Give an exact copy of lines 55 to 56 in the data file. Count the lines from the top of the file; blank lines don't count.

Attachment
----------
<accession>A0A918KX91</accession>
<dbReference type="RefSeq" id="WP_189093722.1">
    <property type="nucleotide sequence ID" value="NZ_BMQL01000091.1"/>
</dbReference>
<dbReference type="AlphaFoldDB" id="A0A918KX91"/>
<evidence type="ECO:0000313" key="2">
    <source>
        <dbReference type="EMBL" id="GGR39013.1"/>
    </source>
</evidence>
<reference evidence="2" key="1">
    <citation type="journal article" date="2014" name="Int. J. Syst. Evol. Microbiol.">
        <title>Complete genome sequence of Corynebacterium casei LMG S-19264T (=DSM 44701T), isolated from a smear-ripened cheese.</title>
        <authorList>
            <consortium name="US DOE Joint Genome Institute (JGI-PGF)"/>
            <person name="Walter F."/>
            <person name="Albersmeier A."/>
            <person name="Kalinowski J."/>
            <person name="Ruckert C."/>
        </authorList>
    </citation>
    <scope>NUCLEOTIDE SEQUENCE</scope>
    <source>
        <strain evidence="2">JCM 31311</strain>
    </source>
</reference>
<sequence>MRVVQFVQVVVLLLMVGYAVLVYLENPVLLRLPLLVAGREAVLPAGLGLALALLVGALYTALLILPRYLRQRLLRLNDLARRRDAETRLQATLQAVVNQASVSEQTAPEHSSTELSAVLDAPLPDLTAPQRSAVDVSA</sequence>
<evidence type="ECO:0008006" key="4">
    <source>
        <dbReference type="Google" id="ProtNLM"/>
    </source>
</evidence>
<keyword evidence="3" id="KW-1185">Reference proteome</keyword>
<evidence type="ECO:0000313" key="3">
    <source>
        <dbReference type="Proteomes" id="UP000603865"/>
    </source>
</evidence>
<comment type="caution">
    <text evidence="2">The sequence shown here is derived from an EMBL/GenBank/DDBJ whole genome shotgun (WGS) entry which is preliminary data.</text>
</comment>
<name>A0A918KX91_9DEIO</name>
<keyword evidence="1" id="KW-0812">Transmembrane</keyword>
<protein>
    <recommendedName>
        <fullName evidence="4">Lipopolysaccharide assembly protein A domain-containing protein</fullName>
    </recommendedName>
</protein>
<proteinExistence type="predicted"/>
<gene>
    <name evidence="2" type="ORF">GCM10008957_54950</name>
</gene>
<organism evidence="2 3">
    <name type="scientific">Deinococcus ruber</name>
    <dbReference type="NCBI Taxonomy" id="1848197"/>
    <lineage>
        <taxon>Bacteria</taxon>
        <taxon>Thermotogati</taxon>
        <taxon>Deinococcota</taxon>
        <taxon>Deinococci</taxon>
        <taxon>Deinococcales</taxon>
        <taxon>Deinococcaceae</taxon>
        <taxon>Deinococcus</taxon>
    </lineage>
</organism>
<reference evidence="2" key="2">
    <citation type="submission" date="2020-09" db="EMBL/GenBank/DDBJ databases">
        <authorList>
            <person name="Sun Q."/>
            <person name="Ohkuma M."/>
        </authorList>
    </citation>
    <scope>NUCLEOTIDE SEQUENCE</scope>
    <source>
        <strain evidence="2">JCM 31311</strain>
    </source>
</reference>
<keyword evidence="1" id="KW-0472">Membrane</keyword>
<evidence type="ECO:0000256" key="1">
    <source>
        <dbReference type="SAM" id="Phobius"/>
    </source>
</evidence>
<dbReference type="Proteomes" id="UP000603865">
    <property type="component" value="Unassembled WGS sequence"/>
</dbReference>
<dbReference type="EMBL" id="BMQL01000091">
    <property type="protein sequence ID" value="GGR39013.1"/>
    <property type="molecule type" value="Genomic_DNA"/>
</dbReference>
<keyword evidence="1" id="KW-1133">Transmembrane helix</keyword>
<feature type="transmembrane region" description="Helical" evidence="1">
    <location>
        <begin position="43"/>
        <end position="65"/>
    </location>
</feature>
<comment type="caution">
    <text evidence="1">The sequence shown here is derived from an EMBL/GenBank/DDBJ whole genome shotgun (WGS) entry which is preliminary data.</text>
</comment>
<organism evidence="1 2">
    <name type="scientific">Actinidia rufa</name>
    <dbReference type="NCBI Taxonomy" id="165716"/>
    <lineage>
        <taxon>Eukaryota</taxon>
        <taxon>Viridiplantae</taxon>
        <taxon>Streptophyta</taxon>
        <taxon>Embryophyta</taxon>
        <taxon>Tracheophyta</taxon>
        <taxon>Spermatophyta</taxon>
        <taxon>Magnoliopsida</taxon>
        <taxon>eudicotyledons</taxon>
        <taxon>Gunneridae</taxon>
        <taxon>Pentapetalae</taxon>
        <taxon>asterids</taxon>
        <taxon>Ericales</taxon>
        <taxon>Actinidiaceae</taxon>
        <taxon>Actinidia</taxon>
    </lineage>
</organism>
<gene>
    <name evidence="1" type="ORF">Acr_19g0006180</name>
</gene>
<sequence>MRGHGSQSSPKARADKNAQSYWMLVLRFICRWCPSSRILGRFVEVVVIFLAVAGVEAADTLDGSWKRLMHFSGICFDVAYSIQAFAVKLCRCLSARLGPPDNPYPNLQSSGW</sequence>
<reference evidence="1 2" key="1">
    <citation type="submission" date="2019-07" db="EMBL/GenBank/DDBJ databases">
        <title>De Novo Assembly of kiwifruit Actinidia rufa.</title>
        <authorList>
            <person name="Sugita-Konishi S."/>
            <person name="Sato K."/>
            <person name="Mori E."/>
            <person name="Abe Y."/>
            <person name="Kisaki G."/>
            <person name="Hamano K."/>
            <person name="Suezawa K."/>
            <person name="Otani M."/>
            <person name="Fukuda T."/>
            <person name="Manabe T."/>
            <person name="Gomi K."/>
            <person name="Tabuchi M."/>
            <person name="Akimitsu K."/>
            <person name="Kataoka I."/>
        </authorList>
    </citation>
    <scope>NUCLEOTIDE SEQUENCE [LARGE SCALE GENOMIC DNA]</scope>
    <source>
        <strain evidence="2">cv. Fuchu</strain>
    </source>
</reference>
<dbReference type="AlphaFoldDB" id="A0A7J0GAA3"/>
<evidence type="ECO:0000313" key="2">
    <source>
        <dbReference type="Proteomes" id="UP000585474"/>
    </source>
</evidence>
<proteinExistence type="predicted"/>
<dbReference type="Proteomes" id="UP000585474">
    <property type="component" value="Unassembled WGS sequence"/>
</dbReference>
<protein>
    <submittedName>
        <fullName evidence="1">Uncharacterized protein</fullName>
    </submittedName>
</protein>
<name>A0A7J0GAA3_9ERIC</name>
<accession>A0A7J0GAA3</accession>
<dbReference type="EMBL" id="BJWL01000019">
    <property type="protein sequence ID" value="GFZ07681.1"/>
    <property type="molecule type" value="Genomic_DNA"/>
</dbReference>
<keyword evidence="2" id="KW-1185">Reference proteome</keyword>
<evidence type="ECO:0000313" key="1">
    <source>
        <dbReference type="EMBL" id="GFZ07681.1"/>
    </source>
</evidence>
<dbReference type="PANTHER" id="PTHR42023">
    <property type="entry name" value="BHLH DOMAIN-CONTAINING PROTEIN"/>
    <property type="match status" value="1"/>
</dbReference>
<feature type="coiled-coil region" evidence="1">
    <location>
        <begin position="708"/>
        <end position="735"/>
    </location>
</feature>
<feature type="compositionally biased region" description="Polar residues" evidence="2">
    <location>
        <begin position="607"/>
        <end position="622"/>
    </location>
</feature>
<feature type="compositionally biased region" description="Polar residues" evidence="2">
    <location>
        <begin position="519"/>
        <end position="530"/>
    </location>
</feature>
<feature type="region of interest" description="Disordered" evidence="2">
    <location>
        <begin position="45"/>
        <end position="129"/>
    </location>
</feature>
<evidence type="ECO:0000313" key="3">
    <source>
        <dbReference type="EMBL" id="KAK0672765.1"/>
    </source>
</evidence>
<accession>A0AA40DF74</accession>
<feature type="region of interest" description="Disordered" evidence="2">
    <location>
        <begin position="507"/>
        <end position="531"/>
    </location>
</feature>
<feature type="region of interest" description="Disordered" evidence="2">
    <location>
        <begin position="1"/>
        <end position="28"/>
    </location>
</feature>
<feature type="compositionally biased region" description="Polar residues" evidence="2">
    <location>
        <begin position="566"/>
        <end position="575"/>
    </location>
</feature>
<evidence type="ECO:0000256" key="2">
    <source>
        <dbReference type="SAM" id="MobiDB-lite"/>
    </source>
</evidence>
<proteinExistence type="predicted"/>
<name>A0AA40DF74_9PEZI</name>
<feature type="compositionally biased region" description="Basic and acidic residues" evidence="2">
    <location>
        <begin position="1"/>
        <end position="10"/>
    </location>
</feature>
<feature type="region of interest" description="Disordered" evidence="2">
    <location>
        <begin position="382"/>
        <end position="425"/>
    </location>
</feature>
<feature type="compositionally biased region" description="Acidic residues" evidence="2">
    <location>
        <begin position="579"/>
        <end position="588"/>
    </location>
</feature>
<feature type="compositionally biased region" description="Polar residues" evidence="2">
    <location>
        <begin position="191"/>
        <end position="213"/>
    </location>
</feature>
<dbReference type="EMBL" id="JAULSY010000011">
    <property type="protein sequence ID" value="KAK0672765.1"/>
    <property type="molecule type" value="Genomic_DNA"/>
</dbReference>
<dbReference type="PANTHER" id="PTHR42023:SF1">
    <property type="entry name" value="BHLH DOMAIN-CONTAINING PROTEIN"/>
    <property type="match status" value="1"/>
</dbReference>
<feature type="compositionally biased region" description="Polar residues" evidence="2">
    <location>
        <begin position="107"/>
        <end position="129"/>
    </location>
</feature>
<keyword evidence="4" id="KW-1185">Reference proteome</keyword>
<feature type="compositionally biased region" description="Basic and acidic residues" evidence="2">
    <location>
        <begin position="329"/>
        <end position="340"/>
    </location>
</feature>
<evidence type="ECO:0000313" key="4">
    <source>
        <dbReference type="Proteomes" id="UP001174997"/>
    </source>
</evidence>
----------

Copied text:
    <dbReference type="NCBI Taxonomy" id="1848197"/>
    <lineage>